Dillard’s is an excellent example of what can go wrong when a management model from yesteryear is applied to modern day advancement and technologies. They are not growing with consumer desires or employee needs, and they are becoming an outdated brand. Instead of stressing satisfaction rates, they stress the bottom line profits. While this formula has made the company successful and allowed national growth at the turn of the century, it is also dropping employee morale, which is known to drive down customer attraction and satisfaction rates.
Management is the basis of how any given organization operates and how each activity preformed is organized that makes each day possible and profitable for the overall good of the company. Power and responsibility levels are ranked amongst each individuals own skill set, education, and experience level in an organization. Management has many levels depending on each individual company and its size. This can consist of several people answering to one main head of operations, or thousands upon thousands answering to several different tiers of management (Bauer & Erdogan, 2012).
Occasionally, management strife and issues will occur because basic human nature instinct calls for disagreements and social interferences. However, it depends on the upper level of management to deal with problems that occur in a timely and effective manner that benefits all parties involved. There are a number of reasons that management discrepancies may occur, with the leading being various attitude problems. If team members feel underappreciated or taken advantage of they will show their disgruntled feelings, and it can cause serious issues if not handled immediately. The second are communication issues, which happen when individuals do not feel comfortable talking about anything and this brings resentment that cannot be fixed if unsettled for too long (Alaspa, 2009).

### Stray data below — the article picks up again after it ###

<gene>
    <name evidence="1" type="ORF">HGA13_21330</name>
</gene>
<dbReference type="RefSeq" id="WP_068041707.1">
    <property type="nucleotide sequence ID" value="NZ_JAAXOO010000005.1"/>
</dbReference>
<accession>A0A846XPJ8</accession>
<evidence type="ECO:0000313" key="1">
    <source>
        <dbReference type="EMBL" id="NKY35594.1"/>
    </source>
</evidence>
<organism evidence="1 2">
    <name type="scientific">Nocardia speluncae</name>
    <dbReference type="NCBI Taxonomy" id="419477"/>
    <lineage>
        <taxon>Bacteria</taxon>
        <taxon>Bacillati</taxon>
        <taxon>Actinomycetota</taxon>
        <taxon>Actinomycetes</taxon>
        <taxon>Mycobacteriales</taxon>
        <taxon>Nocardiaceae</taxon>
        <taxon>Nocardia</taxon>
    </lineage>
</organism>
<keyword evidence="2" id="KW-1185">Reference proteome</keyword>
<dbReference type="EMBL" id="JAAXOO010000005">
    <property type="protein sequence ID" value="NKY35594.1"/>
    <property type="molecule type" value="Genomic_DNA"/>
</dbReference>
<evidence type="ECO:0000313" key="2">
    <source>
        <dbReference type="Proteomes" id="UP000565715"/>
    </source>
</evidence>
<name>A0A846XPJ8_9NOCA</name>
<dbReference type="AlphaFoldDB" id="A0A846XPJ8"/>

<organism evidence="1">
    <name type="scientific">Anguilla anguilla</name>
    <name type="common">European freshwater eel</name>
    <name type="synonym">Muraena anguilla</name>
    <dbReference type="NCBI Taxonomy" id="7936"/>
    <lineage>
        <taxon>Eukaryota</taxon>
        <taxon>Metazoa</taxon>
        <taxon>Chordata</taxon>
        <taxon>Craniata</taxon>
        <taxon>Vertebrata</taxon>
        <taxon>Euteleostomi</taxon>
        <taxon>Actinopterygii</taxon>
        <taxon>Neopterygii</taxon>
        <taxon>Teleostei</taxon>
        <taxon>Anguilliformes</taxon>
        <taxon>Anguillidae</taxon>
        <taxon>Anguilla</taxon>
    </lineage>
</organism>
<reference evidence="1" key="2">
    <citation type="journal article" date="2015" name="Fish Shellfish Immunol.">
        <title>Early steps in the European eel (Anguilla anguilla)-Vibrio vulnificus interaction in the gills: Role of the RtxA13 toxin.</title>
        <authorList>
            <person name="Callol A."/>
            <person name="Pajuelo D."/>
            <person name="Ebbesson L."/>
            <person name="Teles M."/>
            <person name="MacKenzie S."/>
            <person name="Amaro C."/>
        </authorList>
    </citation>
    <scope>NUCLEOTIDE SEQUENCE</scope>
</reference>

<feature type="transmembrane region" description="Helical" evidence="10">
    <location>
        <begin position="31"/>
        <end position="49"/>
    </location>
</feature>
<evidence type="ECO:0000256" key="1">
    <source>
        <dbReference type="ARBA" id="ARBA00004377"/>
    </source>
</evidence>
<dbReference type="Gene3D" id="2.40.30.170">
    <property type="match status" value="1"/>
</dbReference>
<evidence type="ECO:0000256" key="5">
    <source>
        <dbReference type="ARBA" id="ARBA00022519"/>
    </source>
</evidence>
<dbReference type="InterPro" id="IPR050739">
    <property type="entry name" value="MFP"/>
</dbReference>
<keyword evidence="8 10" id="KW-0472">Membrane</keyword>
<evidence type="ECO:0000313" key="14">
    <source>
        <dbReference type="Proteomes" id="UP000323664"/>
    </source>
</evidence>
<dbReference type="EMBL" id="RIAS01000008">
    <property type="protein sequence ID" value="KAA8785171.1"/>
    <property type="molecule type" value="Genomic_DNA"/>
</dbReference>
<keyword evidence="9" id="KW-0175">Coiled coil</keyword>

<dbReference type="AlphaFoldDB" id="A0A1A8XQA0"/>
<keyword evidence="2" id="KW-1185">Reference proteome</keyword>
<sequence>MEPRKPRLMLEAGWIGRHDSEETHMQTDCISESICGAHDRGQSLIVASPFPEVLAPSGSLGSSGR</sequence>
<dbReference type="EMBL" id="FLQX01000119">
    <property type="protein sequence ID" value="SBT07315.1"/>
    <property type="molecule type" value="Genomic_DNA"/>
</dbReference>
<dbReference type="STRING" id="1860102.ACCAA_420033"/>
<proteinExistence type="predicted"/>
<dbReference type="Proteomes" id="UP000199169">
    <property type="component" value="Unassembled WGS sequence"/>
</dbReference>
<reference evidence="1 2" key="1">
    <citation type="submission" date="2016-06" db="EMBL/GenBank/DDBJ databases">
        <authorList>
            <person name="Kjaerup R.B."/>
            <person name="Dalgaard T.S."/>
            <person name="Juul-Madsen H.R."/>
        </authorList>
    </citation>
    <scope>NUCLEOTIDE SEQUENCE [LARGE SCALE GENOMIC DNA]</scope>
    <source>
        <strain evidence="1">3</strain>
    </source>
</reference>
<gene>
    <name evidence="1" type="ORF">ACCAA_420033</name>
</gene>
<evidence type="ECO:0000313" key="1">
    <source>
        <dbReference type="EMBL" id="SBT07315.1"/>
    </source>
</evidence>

Dillard’s, Inc. is a department store based in Little Rock, Arkansas. In 1938, William Dillard started implementing his vision of a chain of retail stores after he finished higher education and completed a management training program at Sears Roebuck & Company. Starting with an eight-thousand dollar loan, the company grew over the course of thirty years by numerous acquisitions and the ability to create large profit margins that allowed debt to be paid down quickly. In 1969, Dillard’s went public and became Class A common stock, the following twenty years were marked by large amounts of growth by new store locations and remodels. By the 1990’s, the company focused on building up the brand and focusing on keeping customer loyalty high. William Dillard passed in 2002, and left a robust company with promise of growth to his heirs (Dillards, Inc., 2014).
Department stores are not easy to manage, and take a whole team of individuals to run daily operations smoothly. Dillard’s success at the turn of the century came from balancing finances properly,...